"Regrettably, the continuing, unexplained disappearance of Mr. Sombath ... raises questions about the Lao government’s commitment to the rule of law and to engage responsibly with the world," he said.
Laos's refusal to forthrightly address the case of Sombath, an internationally recognized development leader, may also cost it international aid, which makes up about 70 percent of the country's budget.
The European Union indicated that Laos will face some form of action, expressing "grave concern" over the Sombath issue.
"[F]or many organizations, 100 days is a time for reflection and taking stock on progress," the EU said after its delegation met with Lao government leaders and lawmakers on the issue earlier this month.
"If no positive result" is achieved by that time, Laos will come under "a new phase of international activity," the EU warned in a statement after the talks.
"If Lao officials think the issue of Sombath’s disappearance will go away, they are wrong," said Dutch Senator and EU delegation leader Tuur Elzinga.
"It will be the first item on any agenda in bilateral, multilateral and international discussions with and about Laos, until Sombath is safely returned to his family."
Nongovernmental groups in countries neighboring Laos are also concerned over Sombath's disappearance, highlighting the case as among growing human rights concerns in the region.
But governments of the Association of Southeast Asian Nations (ASEAN), which recently adopted its first declaration on giving greater protection of human rights for the region's 600 million people, have remained silent.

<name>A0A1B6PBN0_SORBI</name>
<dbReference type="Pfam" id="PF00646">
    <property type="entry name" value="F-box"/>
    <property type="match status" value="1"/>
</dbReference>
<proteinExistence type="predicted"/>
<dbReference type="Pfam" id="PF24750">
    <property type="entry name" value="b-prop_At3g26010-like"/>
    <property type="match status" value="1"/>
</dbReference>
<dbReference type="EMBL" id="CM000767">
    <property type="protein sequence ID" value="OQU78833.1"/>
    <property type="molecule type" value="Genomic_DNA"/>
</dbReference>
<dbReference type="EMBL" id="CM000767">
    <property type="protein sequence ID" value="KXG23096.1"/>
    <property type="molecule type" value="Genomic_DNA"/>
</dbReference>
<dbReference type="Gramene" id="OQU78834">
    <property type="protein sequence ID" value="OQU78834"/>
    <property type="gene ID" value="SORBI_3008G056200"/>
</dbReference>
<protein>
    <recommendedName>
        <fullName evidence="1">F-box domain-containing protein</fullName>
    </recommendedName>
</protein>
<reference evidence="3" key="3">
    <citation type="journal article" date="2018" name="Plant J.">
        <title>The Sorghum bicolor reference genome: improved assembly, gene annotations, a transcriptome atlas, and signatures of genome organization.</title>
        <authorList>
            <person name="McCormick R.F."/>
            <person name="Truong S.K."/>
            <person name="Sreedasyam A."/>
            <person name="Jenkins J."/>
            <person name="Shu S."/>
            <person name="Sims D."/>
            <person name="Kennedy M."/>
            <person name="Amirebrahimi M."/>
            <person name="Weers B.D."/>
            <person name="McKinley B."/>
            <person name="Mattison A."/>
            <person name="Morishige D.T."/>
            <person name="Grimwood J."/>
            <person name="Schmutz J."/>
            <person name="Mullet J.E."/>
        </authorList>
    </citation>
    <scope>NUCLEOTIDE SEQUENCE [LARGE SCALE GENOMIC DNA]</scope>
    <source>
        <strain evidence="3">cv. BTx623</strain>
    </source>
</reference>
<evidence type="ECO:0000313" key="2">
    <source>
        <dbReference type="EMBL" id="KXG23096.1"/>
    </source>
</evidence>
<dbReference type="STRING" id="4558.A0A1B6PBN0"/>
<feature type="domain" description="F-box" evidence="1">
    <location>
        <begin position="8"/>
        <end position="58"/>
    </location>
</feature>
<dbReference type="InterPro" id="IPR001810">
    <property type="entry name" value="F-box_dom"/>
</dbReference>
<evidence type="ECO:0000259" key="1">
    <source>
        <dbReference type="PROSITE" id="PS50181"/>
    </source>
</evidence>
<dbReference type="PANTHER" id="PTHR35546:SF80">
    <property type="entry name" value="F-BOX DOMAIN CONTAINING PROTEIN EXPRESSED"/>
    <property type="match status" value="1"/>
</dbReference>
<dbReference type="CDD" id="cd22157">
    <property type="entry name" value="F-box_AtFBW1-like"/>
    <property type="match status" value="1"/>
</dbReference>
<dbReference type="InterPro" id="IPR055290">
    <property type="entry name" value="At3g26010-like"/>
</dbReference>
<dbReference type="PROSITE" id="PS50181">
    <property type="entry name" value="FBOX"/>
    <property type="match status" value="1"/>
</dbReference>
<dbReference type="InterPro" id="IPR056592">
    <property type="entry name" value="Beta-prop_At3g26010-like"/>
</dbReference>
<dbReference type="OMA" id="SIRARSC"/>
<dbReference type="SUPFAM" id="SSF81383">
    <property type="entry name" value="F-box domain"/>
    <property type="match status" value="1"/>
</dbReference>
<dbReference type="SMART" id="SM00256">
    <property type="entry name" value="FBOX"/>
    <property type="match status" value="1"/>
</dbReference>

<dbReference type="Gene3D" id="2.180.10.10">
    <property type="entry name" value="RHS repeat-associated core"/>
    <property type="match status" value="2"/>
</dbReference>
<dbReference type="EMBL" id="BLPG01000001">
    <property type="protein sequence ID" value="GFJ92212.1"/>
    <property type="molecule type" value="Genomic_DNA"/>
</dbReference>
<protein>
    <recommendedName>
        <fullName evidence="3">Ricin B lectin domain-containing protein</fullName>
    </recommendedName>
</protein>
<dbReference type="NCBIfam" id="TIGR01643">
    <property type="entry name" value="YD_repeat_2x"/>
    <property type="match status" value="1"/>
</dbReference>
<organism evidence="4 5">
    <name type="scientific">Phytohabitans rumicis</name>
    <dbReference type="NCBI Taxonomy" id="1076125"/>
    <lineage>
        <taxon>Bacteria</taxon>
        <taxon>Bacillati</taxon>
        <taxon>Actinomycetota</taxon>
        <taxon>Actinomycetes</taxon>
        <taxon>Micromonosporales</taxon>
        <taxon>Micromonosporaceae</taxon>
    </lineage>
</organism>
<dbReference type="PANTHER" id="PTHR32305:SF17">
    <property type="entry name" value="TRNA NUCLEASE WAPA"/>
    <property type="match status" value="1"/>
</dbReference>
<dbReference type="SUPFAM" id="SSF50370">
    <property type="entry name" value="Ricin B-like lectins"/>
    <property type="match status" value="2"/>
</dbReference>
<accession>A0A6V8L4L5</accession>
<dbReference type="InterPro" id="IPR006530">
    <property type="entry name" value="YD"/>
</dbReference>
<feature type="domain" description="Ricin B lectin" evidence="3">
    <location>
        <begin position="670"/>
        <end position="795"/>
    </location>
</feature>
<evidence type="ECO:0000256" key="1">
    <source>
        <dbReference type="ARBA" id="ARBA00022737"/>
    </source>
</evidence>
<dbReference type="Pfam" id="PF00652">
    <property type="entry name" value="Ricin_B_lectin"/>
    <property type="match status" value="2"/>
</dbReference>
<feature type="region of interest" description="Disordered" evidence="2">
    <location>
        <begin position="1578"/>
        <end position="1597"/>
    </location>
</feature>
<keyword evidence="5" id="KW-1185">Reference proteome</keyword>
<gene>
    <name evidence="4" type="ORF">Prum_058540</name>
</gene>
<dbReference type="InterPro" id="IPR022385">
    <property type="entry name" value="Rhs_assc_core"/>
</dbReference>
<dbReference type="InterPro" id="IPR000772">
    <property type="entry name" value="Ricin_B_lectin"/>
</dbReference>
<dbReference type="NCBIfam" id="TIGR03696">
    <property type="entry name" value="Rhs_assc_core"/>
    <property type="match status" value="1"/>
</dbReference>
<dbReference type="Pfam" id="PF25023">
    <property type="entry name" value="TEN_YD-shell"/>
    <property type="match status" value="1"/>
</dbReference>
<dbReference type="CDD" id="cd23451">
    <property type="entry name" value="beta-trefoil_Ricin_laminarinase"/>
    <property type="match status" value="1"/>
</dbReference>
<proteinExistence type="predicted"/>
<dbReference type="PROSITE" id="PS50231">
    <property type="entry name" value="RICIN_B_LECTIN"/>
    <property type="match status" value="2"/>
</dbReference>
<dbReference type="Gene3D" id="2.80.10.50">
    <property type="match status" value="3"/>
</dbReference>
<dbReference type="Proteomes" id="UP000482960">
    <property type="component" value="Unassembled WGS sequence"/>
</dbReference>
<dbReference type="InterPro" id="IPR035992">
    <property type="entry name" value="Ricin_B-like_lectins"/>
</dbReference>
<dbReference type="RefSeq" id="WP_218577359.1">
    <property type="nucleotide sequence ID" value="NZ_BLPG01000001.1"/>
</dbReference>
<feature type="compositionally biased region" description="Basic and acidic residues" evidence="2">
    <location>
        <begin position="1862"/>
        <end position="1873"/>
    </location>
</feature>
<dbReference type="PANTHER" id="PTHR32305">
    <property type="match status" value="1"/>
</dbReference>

Based on the terms of reference of the ASEAN Inter-governmental Commission on Human Rights (AICHR), which is the group's central but nonbinding rights mechanism, the ASEAN Secretary-General can bring “relevant issues" to the attention of the panel and "concurrently inform the ASEAN Foreign Ministers of these issues.”
But most of the 10 ASEAN member states—Brunei, Burma, Cambodia, Indonesia, Laos, Malaysia, the Philippines, Singapore, Thailand, and Vietnam—are wary of any scrutiny of their own human rights records.
Sombath's case is a "critical test" as to whether AICHR can play a meaningful role obtaining information independently and impartially in serious human rights cases in the ASEAN region, Human Rights Watch said.
Still, the rights group says, authorities in Laos have not answered a simple but key question about this case: Why, if Sombath was kidnapped, did the police at the scene do nothing to protect him?
And the absence of any real investigation points to the Lao government’s responsibility, it said.
"It's time for the powers that be in Vientiane to release Sombath back to his family, and come clean on what happened by transparently investigating and holding accountable those responsible," said Human Rights Watch's Robertson.
Failing to act now means that Laos's already poor human rights record will continue to transform the international image of the impoverished country, he said.
"One can see the tourism campaign motto already—travel to Laos where abductions happen and impunity reigns supreme."